Fulfilling Big Data's Big Promises

I was invited to speak on a panel later in the month at a nearby university on the subject of big data, but the moderator made an interesting request. While the conference itself was full of sessions on the marvels of big data, he asked if I could play devil's advocate, and utter some words of caution about big data.

It's worthwhile to think through a strategy before rushing headlong into anything, and indeed, there has been a backlash brewing against the claims being made about deep, flawless analytic insights big data delivers. So, there are plenty of reasons for healthy skepticism.

In big data scenarios, you have managers not trained in statistics making bet-the-business decisions based on data of unknown quality originating from unvetted sources. You have MBAs that think they can push a button to have insights auto-generated for them. What could possibly go wrong with that?

First, let's be clear on what, exactly, big data is. Yes, it's having a lot of it, to the point where disk arrays are bursting at the seams. But this is all relative, since by this definition alone, there has always been “big data.” A decade ago, there were some organizations with databases topping the one-terabyte mark in storage, and that was huge. What's different these days is the types of data coming into organizations — the unstructured stuff, the log files, sensor data, social data, documents and the like. Many refer to it as “variety,” as the second of four “Vs” that define big data, along with volume, velocity (real time?) and value. But I think variety is what really makes this generation of big data so special.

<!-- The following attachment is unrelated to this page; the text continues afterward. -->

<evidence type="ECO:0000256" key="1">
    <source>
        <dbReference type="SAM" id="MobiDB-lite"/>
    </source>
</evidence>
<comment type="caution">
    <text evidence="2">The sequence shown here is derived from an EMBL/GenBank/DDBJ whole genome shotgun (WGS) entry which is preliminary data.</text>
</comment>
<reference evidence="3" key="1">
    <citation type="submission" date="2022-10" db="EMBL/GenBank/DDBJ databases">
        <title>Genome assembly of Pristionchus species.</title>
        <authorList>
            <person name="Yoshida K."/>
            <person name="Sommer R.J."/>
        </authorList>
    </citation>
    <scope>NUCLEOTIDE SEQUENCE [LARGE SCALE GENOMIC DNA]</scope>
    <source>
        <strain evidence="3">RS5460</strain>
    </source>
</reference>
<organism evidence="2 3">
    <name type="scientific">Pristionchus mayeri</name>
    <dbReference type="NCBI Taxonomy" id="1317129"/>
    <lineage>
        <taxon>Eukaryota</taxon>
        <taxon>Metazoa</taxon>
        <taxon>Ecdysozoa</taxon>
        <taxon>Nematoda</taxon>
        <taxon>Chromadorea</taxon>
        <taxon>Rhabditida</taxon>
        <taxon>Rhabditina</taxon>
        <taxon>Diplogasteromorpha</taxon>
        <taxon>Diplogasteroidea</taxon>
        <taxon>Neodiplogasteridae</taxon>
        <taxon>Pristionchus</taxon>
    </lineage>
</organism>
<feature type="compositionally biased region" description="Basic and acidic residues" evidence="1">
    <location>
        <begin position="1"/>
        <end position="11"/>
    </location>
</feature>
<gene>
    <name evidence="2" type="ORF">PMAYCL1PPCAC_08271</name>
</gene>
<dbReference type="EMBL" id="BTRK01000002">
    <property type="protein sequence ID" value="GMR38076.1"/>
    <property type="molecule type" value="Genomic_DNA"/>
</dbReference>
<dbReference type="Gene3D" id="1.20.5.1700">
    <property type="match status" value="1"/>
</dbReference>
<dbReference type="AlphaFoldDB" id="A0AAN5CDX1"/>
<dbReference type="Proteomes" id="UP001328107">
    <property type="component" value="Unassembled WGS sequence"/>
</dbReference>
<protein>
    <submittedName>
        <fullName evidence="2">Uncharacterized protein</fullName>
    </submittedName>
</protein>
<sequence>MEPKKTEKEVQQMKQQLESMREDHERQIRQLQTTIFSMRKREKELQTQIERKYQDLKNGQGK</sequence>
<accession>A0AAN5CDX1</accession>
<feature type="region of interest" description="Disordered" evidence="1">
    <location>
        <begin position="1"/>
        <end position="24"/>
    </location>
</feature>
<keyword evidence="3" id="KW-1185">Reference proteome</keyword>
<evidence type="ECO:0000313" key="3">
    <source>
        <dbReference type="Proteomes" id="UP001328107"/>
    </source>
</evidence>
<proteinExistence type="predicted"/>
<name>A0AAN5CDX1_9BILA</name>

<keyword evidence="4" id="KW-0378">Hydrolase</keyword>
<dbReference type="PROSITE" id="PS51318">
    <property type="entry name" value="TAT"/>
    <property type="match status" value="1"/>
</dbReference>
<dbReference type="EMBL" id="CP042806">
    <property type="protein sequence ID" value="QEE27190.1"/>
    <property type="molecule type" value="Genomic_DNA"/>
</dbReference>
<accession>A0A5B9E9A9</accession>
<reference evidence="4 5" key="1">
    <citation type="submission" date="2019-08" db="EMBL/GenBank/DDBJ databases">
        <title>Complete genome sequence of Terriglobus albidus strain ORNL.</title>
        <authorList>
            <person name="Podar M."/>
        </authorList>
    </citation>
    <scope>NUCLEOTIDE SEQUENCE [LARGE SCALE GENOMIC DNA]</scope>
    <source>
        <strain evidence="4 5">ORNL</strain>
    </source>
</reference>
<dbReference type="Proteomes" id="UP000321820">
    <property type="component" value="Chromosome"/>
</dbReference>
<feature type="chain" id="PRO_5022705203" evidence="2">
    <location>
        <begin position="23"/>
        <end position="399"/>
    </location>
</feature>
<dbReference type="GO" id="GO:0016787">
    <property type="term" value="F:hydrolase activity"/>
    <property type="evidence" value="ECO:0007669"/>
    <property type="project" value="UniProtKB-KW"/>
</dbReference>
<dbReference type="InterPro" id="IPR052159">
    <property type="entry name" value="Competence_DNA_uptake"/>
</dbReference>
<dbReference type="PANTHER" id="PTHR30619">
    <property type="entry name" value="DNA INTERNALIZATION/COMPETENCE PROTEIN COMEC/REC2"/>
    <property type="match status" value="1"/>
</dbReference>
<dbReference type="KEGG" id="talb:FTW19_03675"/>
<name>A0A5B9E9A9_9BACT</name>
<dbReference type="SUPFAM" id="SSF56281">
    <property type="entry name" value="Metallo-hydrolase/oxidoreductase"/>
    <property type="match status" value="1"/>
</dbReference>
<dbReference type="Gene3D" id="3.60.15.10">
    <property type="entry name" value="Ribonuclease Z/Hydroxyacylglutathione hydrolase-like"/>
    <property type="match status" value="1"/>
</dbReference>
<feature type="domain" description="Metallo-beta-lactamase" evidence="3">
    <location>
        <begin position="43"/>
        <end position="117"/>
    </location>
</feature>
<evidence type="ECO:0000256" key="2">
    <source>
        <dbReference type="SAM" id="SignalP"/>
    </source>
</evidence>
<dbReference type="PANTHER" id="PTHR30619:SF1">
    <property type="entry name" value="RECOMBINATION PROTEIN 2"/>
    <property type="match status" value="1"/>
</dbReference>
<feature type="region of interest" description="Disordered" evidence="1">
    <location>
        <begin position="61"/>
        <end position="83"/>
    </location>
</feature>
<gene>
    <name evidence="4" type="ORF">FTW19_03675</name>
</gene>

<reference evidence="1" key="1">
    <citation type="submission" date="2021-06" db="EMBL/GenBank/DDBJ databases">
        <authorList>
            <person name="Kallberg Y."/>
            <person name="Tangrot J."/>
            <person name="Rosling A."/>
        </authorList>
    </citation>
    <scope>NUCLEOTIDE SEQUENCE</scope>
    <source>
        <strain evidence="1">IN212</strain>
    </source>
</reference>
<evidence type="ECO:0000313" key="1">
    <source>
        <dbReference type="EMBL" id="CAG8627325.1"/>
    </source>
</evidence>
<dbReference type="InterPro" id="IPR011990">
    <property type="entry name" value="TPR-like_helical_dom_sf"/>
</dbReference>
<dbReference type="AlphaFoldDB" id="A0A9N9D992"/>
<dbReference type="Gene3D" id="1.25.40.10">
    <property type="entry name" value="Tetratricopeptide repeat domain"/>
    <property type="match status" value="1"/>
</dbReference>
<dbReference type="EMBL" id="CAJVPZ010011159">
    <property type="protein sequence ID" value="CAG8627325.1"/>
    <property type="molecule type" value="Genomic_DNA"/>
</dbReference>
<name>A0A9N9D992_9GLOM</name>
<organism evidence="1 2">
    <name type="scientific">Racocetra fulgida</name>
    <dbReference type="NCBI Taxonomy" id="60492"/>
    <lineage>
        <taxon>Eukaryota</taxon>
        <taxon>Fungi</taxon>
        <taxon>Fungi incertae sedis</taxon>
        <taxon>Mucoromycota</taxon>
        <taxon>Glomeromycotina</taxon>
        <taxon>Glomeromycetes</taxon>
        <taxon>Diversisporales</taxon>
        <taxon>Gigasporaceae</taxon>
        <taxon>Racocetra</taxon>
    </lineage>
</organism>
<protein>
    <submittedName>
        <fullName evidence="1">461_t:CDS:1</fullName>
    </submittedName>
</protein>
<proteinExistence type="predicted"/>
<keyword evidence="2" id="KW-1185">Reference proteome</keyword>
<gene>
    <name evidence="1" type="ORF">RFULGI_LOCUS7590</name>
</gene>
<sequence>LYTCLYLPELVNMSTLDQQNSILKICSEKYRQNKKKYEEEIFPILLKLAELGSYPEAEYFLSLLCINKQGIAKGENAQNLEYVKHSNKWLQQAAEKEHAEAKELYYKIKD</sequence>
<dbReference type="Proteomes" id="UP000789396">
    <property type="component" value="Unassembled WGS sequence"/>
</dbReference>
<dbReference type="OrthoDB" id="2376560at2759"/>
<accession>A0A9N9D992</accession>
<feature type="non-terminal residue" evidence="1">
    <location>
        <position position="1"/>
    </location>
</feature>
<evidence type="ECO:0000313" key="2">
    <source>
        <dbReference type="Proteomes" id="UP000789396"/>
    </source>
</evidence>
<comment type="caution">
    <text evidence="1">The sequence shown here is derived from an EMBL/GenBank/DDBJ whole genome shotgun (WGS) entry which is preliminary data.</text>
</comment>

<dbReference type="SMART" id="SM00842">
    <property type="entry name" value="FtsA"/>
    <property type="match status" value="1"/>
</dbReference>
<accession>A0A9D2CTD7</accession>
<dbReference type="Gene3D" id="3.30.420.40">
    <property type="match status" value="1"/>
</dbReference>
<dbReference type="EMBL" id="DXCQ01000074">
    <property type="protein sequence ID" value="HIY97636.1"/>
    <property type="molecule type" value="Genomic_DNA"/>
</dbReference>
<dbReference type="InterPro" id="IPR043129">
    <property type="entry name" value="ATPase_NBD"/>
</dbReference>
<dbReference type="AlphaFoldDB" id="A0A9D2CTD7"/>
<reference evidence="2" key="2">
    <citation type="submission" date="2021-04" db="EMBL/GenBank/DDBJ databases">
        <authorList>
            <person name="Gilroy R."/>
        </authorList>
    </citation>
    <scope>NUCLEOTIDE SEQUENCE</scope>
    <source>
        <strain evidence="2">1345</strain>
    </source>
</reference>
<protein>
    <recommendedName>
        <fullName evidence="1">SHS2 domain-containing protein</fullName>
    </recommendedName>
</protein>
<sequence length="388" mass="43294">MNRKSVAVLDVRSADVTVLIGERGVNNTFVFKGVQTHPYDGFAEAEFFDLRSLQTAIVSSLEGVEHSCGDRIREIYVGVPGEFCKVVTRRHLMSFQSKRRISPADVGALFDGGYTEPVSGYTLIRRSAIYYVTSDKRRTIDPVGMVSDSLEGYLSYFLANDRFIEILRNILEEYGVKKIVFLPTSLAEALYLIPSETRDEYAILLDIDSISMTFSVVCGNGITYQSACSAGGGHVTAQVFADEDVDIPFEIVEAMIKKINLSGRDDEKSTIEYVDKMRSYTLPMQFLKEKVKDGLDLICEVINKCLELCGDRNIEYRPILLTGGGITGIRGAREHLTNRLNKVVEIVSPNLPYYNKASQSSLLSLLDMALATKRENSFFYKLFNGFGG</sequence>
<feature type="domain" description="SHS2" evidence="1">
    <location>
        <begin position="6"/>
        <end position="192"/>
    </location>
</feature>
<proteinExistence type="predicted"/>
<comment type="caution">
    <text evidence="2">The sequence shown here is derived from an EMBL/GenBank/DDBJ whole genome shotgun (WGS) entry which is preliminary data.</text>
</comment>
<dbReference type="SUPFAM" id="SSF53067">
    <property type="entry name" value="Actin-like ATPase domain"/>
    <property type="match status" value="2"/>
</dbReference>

This sounds all good on paper, and I'm sure everyone out there is intimately familiar with unstructured or schema-less data — we deal with it every time we create a Word or Excel document, or post something to Twitter. The problem is, most organizations simply don't know what they have in terms of this data. They don't have any sense of the amount of this data, or what part of it may be valuable, versus junk. You can't press forward on a big data initiative on an unknown quantity.

The issues of trustworthiness were painstakingly worked out over the years in the data warehouse space, with data warehouse managers working closely with each contributor, making sure that the data they were feeding into the warehouse was not duplicated with that of other sources, was synced in terms of time horizons, and had common field names and formats. Now, data warehouses are but one component of the avalanche of data coming on the scene – and it's simply too expensive and will slow everything down to try to jam everything into the warehouses and optimize the information via extract, transform and load mechanisms.

big data is opening up new worlds for insurers, and is a path that needs to be followed. But it's a journey that needs to be well-managed and thought-through. For inspiration, look to what took place with data warehousing — a big-deal technology initiative that provided a lot of lessons of a management nature. These lessons need to be re-visited and applied across the business:

Begin to inventory the data you have, especially the unstructured information. Start with small pilot projects to measure and attempt to capture some of this data on an enterprise level.

Work closely with business units, determine what kind of data analysis or access will solve particular problems. Help them design databases with well-cleansed that align with the rest if the enterprise. To adequately store unstructured data, they may need to acquire a so-called “NoSQL” database.

Build business analysis capabilities. Even if data scientists are out of your budget, train or hire individuals who can look at data and not only ask the right questions, but questions that have never been asked before.

Encourage critical thinking among business users of the data: What is the source of the information? Are there other potential sources that will help build a conclusion? And, very importantly: What is the context of this data?

Joe McKendrick is an author, consultant, blogger and frequent INN contributor specializing in information technology.

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